Chris Pronger seemed in good spirits as he joked with reporters today in Philadelphia, but his words belied his playful mood.
Mixed in among the jabs at the assembled media, the 38-year-old Flyers defenseman spoke of the “dark days” that accompanied his ongoing recovery from a concussion that’s kept him from playing hockey since late 2011.
And while he’s not ready to officially retire — “I don’t know if this is the end or not…time will tell” — the list of issues he still faces suggests a comeback is extremely unlikely.
Peripheral vision is a problem for Pronger. He keeps having to get stronger glasses. He gets lightheaded and dizzy. He has headaches. He can be irritable at home, particularly around his kids. He’s been depressed. Sometimes his cognitive skills are “suspect.” He can lose his train of thought. He can’t run or do “anything where I’ve got to move my body fast.” According to his doctor, he has “significant vulnerabilities…that may or may not go away.”
Safe to way, if “pretty much anything where there’s a lot going on” still presents challenges for Pronger, suiting up again for the Flyers isn’t a very realistic goal, especially at his age.
For now, Pronger is just “trying to get healthy” so he can “live a normal life.”
And he’s “still got a lot of work ahead of me.”
Measure of revenge: Kings delay clinching efforts for Flames, Blues
Deep down, the Los Angeles Kings probably realize that their season will end on game 82. Still, they kept their slim playoff hopes alive on Wednesday night … and managed to spite a team they’re growing to hate.
OK, maybe the hate is almost totally focused upon Matthew Tkachuk, yet the disdain for that talented-but-tormenting rookie was palpable.
It didn’t feel like the Kings exacted physical revenge on Tkachuk, but beating his team 4-1 ranked as classic scoreboard vengeance. With that, the Calgary Flames (and by extension the St. Louis Blues) will need to wait to clinch a playoff berth.
Now, as much as tonight was about Tkachuk, the focus was also on a pugnacious player who once dazzled for the Flames: Jarome Iginla.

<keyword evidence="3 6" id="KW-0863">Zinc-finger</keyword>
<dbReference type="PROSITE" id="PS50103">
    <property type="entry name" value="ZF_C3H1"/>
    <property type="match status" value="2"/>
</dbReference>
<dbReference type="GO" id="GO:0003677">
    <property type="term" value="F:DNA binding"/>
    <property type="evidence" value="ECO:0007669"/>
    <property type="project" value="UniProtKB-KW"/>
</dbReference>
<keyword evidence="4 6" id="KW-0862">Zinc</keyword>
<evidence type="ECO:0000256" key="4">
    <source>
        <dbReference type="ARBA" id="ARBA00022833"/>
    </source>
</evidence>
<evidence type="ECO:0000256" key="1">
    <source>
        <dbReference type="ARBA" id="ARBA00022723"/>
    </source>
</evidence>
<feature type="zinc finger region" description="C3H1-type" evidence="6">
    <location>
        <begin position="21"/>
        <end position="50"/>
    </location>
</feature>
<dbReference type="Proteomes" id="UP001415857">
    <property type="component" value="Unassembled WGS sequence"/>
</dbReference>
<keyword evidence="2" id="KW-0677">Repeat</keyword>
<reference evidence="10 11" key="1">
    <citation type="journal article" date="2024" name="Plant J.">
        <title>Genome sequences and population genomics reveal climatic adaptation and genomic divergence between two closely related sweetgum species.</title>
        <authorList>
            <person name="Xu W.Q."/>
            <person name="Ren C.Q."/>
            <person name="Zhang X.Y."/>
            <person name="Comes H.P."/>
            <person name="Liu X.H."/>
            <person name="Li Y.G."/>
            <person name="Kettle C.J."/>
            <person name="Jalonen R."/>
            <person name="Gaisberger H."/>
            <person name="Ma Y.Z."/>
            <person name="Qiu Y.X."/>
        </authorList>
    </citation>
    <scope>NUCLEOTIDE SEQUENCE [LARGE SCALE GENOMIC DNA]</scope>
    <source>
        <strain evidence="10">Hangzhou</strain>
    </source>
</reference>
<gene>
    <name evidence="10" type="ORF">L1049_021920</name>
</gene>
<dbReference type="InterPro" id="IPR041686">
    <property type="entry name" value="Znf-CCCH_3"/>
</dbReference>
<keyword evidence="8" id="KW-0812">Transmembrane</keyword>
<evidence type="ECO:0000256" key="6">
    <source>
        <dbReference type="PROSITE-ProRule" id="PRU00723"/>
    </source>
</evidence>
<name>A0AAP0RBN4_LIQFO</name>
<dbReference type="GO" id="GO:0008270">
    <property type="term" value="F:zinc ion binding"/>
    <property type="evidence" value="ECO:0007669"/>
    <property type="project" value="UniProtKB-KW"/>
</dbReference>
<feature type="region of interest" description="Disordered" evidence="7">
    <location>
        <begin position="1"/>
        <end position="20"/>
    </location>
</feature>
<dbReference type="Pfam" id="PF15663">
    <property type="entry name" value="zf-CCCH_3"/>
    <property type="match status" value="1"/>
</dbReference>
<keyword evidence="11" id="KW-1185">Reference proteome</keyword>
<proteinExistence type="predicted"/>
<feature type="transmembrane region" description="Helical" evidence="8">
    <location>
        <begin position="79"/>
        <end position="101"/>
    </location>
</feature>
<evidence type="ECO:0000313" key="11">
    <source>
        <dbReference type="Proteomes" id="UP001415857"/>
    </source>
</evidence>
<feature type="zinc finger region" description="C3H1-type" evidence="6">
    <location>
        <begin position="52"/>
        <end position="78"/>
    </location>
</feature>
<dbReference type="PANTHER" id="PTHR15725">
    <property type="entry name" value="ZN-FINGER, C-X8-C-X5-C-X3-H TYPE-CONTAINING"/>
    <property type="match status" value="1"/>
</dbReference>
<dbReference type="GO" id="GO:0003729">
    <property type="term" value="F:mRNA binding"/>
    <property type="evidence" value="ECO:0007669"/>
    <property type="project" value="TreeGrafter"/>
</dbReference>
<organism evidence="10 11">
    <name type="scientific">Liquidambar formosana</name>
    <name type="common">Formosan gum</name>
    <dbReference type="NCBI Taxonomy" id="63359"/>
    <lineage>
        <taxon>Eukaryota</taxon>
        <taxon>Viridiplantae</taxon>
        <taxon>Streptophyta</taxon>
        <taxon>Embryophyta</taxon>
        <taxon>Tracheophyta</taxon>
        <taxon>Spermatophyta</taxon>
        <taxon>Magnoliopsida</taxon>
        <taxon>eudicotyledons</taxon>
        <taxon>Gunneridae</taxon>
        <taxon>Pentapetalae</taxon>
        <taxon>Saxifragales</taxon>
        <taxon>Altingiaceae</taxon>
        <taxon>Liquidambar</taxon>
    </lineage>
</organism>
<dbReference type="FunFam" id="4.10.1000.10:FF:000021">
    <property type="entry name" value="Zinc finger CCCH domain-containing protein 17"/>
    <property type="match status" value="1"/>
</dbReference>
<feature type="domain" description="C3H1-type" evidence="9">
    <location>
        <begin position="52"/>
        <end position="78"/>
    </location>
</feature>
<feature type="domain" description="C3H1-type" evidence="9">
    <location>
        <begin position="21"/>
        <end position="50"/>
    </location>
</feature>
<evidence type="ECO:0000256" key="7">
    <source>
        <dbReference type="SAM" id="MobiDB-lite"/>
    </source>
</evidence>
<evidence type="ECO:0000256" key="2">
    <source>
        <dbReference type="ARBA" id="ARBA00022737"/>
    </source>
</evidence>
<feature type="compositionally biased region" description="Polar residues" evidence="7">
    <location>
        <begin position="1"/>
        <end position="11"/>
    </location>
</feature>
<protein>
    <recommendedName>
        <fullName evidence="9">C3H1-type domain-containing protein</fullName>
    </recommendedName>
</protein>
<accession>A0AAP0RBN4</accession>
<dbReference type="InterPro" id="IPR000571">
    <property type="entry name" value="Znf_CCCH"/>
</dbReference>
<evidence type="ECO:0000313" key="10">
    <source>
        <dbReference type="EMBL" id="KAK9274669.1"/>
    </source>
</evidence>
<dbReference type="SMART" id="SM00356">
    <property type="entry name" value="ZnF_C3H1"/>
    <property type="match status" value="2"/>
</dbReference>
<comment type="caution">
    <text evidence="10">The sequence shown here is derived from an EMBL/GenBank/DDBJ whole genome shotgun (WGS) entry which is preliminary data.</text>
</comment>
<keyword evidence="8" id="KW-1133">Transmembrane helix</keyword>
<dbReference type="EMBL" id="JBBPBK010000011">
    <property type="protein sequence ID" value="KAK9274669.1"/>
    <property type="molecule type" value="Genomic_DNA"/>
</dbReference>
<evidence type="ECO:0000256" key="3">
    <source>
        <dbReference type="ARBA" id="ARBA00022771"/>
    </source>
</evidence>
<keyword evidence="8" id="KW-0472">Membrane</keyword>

In what might be Iginla’s final visit to Calgary – at least as an active NHL player – he was one of the best players on the ice. His fitting curtain call included a “Gordie Howe hat trick” with a spirited fight, an assist and a goal.
It’s official: the NHL will hold preseason games in China before next season.
The league made the announcement on Wednesday night: the Los Angeles Kings and Vancouver Canucks will play two exhibitions: one on Sept. 21 (Shanghai) and Sept. 23 (Beijing). How cool is that?
“It is a privilege and an honor for the L.A. Kings to represent the National Hockey League in China as part of these two games against the Vancouver Canucks,” Kings president Luc Robitaille said. “Growing the game of hockey is something we take great pride in and it is a big priority for our hockey club and AEG as a whole. This will be a once-in-a-lifetime experience for our players and our staff, and we are looking forward to the games taking place in two tremendous facilities in two remarkable cities.”
Blame it on injuries if you want, or emphasize the Chicago Blackhawks’ overall hot finish to the season. Either way, Chicago scorched the Pittsburgh Penguins by a score of 5-1, a contest that felt more or less over by the time the first period ended 4-0 in the Blackhawks’ favor.
The Blackhawks scored by committee on Wednesday, with Artemi Panarin (goal, assist) and Patrick Kane (two assists) being the headliners. Meanwhile, former Penguin Marian Hossa has quietly climbed to 25 goals on the season.
Meanwhile, the Penguins limped through this one and have now lost four consecutive games.
With this result, the Blackhawks look like close to a lock to win the Central Division title. Meanwhile, the Metro crown is virtually unthinkable for Pittsburgh, and the Penguins might also need to accept the likelihood that they may not enjoy home-ice advantage in the first round.
They’d probably accept that more easily if they can get healthier and get back on track. Wednesday was a little worrisome in those regards.